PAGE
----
Sandy Schwalb: Build it – They will bark

Sandy Schwalb

Sandy Schwalb

I don’t like dogs. Oh, sorry that’s not exactly what I meant to say. I don’t just like dogs; I love dogs! This admission is from a woman who, 20 years ago, recoiled at a sniff, much less a touch, of any canine. Fortunately I discovered the error of my ways in 1997 when my husband Steve introduced me to Bert (1996-2007) a big, but very gentle, German shepherd. I became a “dog lady” almost overnight.

In 2011, not long after we moved to this area with our two very different but lovable German shepherds, Buddy and Bo, we became aware of the effort to build a dog park in Warren County. Steve met Kelly Walker, an artist and (to put it mildly) dog lover in Front Royal. We quickly discovered she was a “force of nature” in her quest for a safe place where dogs could enjoy nature and each other. We were happy to join the bandwagon! After years of fundraising and planning, the Warren County Dog Park opened in August 2012 with Kelly’s dogs, Jed and Lincoln, acting as she says, “beta testers for the park.” Located along the South Fork of the Shenandoah River in Eastham Park, the dog park has two separate fenced enclosures, a .75-acre pen for small dogs and 1.90 acres for large dogs.

I recently chatted with Kelly, who said her work on the dog park began in 2007-2008. There were many hoops to jump through along the way. Kelly said, however, there “lessons learned,” which can help others in the Shenandoah Valley looking to build their own dog parks. Currently, a group of volunteers and dog lovers (surely they are one in the same!) in Strasburg is working to secure funding for its own dog park. Kelly has assisted them with the paperwork they needed to secure their 501(c)(3) status.

The Warren County Parks and Recreation Department maintains the dog park in Front Royal. Kelly said the department donated labor work during the park’s construction. The Warren County Dog Park Association, a 501(c)(3), nonprofit organization, did the heavy lifting of raising funds to get the dog park built. The association’s mission is to contribute to the health and well being of people and domestic dogs by advocating and building off-leash dog parks. Or as Kelly says, “a place for dogs to run off some energy, because a tired dog is a good dog!”

I learned from Kelly (Breaking news? Well, at least for me.) that Warren County is planning a second dog park, which will be located on Rockland Road, formerly known as the Fishnet Property. The park includes walking trails, a playground, two large picnic shelters, and parking areas. A parcel of land has been set aside for a dog park.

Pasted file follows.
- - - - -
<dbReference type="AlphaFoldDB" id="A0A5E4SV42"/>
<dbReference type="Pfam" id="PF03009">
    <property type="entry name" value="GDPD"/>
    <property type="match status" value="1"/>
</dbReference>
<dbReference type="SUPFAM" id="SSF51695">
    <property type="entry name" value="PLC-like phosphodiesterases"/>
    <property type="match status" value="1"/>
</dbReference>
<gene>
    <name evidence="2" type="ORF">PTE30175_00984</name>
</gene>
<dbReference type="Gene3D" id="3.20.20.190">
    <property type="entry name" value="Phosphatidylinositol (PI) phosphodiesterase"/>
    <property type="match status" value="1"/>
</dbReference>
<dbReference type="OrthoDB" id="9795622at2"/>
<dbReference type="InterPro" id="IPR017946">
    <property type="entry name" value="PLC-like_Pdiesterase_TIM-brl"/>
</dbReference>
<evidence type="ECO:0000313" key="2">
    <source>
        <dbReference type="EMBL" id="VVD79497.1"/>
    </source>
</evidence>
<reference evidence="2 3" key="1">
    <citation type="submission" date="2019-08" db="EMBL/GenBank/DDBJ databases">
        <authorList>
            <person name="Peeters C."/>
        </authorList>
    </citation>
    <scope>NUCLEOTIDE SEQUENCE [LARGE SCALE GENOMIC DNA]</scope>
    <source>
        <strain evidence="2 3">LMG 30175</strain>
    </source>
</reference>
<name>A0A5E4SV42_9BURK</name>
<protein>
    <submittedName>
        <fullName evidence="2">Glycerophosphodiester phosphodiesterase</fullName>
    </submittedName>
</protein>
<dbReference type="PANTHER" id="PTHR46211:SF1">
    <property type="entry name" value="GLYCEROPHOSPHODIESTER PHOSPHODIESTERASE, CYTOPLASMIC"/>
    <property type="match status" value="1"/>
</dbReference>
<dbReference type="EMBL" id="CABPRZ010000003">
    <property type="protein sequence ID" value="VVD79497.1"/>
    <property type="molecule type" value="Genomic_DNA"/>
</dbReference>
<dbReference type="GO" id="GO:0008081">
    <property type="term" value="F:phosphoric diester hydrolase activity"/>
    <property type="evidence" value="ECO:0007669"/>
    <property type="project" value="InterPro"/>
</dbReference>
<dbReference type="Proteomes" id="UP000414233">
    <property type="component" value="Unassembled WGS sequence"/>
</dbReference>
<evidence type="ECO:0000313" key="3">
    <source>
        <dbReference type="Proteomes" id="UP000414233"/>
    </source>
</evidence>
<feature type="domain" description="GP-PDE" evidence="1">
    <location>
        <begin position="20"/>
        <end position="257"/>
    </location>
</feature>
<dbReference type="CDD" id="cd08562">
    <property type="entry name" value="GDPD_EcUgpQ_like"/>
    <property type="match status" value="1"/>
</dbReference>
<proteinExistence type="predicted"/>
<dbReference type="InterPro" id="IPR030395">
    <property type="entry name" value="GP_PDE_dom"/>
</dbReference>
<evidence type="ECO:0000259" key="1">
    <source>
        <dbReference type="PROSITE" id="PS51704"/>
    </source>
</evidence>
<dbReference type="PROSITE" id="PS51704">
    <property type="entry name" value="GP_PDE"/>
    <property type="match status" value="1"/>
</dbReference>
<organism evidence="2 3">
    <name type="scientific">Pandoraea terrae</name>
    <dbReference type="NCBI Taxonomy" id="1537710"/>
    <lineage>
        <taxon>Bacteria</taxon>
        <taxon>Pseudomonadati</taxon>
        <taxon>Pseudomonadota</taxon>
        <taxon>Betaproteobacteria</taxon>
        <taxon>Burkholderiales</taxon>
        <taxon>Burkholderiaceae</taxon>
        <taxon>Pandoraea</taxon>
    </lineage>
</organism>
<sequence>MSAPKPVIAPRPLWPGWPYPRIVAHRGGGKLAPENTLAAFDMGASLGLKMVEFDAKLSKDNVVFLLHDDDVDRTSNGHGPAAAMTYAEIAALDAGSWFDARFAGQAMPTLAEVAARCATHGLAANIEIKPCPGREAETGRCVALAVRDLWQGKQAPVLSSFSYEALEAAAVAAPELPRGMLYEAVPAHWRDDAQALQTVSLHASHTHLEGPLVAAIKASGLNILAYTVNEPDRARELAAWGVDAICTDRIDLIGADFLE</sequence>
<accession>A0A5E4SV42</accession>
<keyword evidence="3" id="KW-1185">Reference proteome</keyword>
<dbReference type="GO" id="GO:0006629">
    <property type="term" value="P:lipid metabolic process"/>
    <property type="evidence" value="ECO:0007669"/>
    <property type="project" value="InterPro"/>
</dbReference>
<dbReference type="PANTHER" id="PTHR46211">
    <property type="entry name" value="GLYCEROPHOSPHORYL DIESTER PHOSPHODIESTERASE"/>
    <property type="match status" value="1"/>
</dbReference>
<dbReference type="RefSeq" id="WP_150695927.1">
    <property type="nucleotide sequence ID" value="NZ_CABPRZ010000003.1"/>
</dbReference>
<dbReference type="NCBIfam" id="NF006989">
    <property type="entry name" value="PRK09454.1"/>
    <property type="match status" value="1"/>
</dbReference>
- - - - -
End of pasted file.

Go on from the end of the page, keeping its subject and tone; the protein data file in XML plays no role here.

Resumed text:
Since 2009, Winchester has had a safe place for canines to run and play in its dog park, located in Jim Barrett Park. Operated by the Winchester Parks and Recreation Department, it sells memberships on a yearly basis. A grassroots effort, a majority of the funding for the dog park was raised by volunteers through the Winchester Parks Foundation.

But wait, there’s more! Our neighbors in Clarke County have access to two dog parks. The first, in Chet Hobert Park, was opened in 2012 and is operated by the county Parks & Recreation Department. In 2015, a fenced-in dog park play area was added to the Clarke County Animal Shelter. This dog park is open to the public, but only during the shelter’s operating hours.

Dog parks are, shall we say, “in.” A report from the Trust for Public Land, released in 2016, says so! It states that “off-leash dog parks led the pack in new urban parks, growing by 4 percent in 2015 and 89 percent since 2007,” according to data on the nation’s 100 biggest city park systems across the country. In fact, nearly every big city, in the U.S, now has at least one dedicated dog park.

So the dog lady, the alpha (Steve) and our loyal pack, now composed of Rocky, a German shepherd and Gem, a 15 pound  Lhasa-poo, know that there are a number of great spaces in the valley for pups to meet and greet (translate to dog language – bark and sniff). Let’s hope there are more to come, with some help and donations from us humans.

For close to 40 years Sandy Schwalb worked in the U.S. Senate, for a library association and two U.S. federal agencies. She has been a writer, editor, and public affairs officer. She is now happily retired, lives in Front Royal, and spends much of her time volunteering for a number of animal rescue organizations in the area.

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